‘Rock the Rat’ Melds Eclectic, Versatile Genre

Rock the Rat

Sounds of powerful guitar solos, jazzy bass lines, and voices of various Boston College students filled the Rat for Music Guild’s “Rock the Rat” concert on Friday. The event featured six student acts that each put an individual spin on the rock genre focus of the night.

The band Phew kicked off the night with an electric cover of Coldplay’s “Violet Hill.” The frontman, Dan Pflueger, MCAS ’20, delivered a rousing guitar solo during the song that repeats “If you love me / Won’t you let me know?” Phew seemed to struggle to get into a groove at certain points during the brief set, however, and a lack of synchrony was most obvious during the band’s third song. Despite earlier moments of uncertainty, the five-man band closed its set with a dramatic jumping guitar finish.

Next to take the small stage in the center of the Rat were The Extras. The band opened with an impressive instrumental jam session that teased the guitar chords from Nirvana’s legendary grunge rock hit “Smells Like Teen Spirit.” The song did not introduce the raucous Kurt Cobain vocals, however, and instead the band turned to calmer lyrics and low vocals. The Extras maintained a reserved presence throughout the set and allowed their formidable musical talents to speak for themselves. The drummer of the band wore a Catfish and the Bottleman band tee that perhaps alluded to some of the band’s influences, as The Extras’ long, winding guitar solos nearly replicated the sound of the U.K.-based band.

Unit One, the only band performing with a female artist, Rachel Moon, MCAS ’19, brought a distinct groove to the stage. Its brief set was characterized by a more prominent bass sound that created groovy tunes. Further, the female guitarist and lyricist maintained a liveliness that encouraged the crowd to dance, sing, and clap along. About halfway through the set, the band called upon a fellow Music Guild member to provide backup vocals, creating an organic, easy-going attitude for the set. During Unit One’s final song, the enthusiastic guitarist jumped around in the invigorated crowd.

While bands were setting up in between sets, the Music Guild played jams from an eclectic mix of artists, including Tame Impala, Catfish and the Bottlemen, and Kendrick Lamar. Handwritten signs warning “No Sitting” were posted throughout the dining hall-turned-music venue to encourage the crowd to dance along to the student acts. The crowd grew throughout the night, with patrons drifting in and out of the lofty room, but was at its largest for the set of reigning Battle of the Bands champion Little Saturday.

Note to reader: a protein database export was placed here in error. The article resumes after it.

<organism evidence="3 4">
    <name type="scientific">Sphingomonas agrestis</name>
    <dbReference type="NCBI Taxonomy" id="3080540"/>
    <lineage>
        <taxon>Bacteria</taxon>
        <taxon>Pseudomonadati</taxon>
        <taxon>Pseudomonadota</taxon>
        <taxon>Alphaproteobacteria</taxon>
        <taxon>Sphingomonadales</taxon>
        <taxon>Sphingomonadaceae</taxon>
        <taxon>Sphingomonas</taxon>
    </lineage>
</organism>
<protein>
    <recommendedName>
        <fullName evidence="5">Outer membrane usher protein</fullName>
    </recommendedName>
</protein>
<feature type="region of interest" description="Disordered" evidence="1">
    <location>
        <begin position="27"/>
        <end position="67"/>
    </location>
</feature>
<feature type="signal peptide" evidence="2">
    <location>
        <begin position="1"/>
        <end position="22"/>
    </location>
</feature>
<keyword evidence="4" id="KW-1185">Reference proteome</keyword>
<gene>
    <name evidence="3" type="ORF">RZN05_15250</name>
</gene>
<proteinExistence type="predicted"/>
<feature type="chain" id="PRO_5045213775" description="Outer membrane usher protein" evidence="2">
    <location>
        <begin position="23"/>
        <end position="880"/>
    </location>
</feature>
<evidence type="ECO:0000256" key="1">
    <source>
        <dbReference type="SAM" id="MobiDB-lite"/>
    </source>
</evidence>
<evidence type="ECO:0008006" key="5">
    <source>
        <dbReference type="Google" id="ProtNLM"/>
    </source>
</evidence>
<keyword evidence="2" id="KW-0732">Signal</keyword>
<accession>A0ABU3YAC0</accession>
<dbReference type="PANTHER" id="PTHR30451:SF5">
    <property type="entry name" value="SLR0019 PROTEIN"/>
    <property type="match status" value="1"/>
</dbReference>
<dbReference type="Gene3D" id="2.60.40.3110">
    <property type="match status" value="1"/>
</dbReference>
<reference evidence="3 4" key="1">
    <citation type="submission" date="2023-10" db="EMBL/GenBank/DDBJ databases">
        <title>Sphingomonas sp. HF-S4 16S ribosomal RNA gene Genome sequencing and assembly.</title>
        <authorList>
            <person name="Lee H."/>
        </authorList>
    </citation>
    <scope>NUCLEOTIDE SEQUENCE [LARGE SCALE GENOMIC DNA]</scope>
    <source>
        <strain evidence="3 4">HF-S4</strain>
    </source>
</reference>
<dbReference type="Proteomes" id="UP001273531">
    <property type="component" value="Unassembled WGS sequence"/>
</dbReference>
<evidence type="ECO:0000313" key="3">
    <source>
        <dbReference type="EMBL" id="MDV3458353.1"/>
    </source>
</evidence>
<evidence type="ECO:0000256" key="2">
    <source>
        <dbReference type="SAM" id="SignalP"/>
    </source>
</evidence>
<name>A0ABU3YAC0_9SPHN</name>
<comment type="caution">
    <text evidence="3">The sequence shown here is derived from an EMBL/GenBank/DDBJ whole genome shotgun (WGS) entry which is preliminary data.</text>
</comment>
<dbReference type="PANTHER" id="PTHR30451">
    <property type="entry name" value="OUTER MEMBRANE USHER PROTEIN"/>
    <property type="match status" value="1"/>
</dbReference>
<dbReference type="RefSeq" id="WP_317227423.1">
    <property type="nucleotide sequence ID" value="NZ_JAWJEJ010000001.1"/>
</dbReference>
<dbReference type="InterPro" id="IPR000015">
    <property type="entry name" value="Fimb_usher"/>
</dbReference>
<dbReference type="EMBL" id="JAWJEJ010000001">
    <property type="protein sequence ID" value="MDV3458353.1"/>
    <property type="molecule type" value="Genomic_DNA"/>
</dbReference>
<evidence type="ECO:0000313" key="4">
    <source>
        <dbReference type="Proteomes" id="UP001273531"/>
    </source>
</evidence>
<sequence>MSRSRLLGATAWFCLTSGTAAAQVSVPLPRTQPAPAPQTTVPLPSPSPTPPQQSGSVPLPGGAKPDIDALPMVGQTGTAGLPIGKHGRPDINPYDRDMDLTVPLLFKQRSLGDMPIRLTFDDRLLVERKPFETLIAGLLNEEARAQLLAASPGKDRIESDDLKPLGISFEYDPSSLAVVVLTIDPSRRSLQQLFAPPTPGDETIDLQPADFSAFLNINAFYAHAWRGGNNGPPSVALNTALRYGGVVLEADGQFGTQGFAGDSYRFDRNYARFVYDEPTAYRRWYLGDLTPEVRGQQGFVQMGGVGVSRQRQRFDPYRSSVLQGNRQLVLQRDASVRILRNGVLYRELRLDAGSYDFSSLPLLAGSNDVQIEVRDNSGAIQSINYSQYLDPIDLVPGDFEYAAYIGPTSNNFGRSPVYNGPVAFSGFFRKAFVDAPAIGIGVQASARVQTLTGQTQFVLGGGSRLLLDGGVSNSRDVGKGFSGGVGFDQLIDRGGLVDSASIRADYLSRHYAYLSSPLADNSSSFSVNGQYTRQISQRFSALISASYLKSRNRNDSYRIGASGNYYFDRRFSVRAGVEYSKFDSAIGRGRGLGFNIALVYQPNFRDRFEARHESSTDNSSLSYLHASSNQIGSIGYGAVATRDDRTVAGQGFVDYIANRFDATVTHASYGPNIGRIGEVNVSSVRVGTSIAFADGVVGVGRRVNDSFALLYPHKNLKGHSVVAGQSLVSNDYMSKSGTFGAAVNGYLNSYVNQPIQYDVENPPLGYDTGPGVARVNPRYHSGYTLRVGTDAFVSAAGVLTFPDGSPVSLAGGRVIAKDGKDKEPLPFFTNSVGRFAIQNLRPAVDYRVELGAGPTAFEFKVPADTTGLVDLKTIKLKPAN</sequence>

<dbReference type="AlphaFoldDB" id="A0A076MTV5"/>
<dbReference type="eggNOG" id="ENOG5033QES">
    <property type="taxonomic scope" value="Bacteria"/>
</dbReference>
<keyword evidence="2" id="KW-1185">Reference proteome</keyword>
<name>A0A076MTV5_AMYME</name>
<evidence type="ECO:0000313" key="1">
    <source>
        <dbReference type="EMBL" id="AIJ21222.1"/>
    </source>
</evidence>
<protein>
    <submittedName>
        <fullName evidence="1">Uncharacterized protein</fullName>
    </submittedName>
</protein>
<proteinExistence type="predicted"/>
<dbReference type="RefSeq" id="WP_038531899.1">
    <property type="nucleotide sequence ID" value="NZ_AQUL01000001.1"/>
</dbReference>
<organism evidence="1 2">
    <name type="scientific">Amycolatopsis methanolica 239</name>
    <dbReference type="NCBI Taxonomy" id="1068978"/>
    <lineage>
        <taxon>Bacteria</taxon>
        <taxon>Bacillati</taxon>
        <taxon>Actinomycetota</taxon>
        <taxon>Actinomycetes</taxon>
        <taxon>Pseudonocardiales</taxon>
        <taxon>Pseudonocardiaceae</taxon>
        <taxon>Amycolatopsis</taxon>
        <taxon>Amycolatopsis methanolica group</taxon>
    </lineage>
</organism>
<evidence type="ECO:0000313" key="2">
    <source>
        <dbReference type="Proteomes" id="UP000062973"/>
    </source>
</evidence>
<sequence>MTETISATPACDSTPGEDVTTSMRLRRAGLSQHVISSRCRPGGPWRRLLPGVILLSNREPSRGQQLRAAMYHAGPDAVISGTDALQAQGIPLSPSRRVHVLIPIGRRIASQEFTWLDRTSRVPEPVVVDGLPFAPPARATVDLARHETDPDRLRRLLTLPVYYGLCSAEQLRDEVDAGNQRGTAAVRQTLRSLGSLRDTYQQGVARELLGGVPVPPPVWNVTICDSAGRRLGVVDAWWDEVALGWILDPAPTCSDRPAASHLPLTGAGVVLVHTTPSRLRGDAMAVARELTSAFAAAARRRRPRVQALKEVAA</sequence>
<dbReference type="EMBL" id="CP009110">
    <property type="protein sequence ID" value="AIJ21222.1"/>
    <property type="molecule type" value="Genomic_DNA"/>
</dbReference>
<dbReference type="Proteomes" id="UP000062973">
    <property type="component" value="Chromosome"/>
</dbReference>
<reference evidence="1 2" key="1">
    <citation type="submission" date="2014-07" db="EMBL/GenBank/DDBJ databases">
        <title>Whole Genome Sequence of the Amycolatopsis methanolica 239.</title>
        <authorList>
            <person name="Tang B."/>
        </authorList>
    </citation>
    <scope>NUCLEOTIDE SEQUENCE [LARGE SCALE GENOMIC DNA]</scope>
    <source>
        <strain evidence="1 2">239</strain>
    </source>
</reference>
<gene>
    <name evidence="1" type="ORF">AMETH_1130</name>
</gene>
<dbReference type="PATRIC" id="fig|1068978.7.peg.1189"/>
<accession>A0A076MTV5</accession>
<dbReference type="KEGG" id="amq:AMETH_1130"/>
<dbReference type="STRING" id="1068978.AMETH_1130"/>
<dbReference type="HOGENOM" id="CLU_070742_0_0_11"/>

Little Saturday cranked out jazzy jams for its energized set, and differentiated itself from other acts of the night by adding a saxophone to its lineup. While the band opened with a jazz instrumental, other members of Music Guild joined Little Saturday to sing backup vocals for its second song of the night, which got a shaky start due to technical difficulties with the microphones. A building saxophone solo, played by Isaiah Rawlinson, MCAS ’18, encouraged the crowd to clap along to the fun beat.

Throughout the set, one of the guitarists and bass player, Andrew Hammond, MCAS ’18, traded instruments to showcase the breadth of their musical skills. Little Saturday also introduced a new song titled “Please Don’t Go,” a piece with sultry, begging lyrics. The band’s last song was especially memorable due to an intense guitar and four-clap drum beat, as well as energized saxophone and guitar solos— the latter during which the lead guitarist, Peter Toronto, MCAS ’20, jumped off stage and allowed the screaming chords to invade the dancing crowd. Little Saturday recieved cheers demanding an encore, but the band politely declined out of respect for the time of following acts.

The band Amanda Bloomfield followed Little Saturday and included the bassist and guitarist from the preceding act. Like Little Saturday, the band went for a jazz sound, but traded a saxophone for a keyboard. The drummer, Alex Eichler, MCAS ’20, brought a distinguished intensity to the stage throughout the set, and Amanda Bloomfield was also showered with demands for an encore. The band also declined.

The final act of the night was rapper Phenom V from Hyde Park, Mass. The hip-hop performer fused rap lyrics with traditional rock music instruments played by the band Extreme Sounds to create a fresh break from the studio-made beats that often occupy the hip-hop genre. Dressed in an eccentric red puffer jacket, the energetic rapper jumped around the stage while spitting lyrics into the mic.

Phenom V, Emmanuel Laguerre, WCAS ’18, rapped about his experiences in lyrics such as “Use my education to get out the bottom” and “Molly, percocet, I know if I ever touch that shit my momma be upset,” an allusion to Future’s “Mask Off.” Phenom V was accompanied by his younger sister Xenia and fellow Boston SoundCloud rapper J Cinatra for the performance of songs “Free” and “I Don’t Touch the Bag,” respectively. With hair almost as big as the personality he brought to the stage, Phenom V closed out Rock the Rat with unmatched vitality and authenticity.

Featured Image by Kaitlin Meeks

About Kaylie Ramirez 60 Articles
Kaylie is the associate arts editor for The Heights. She wanted to write for the New England Classic but wasn't funny enough. All hate mail should be redirected to @schick_jacob on Twitter.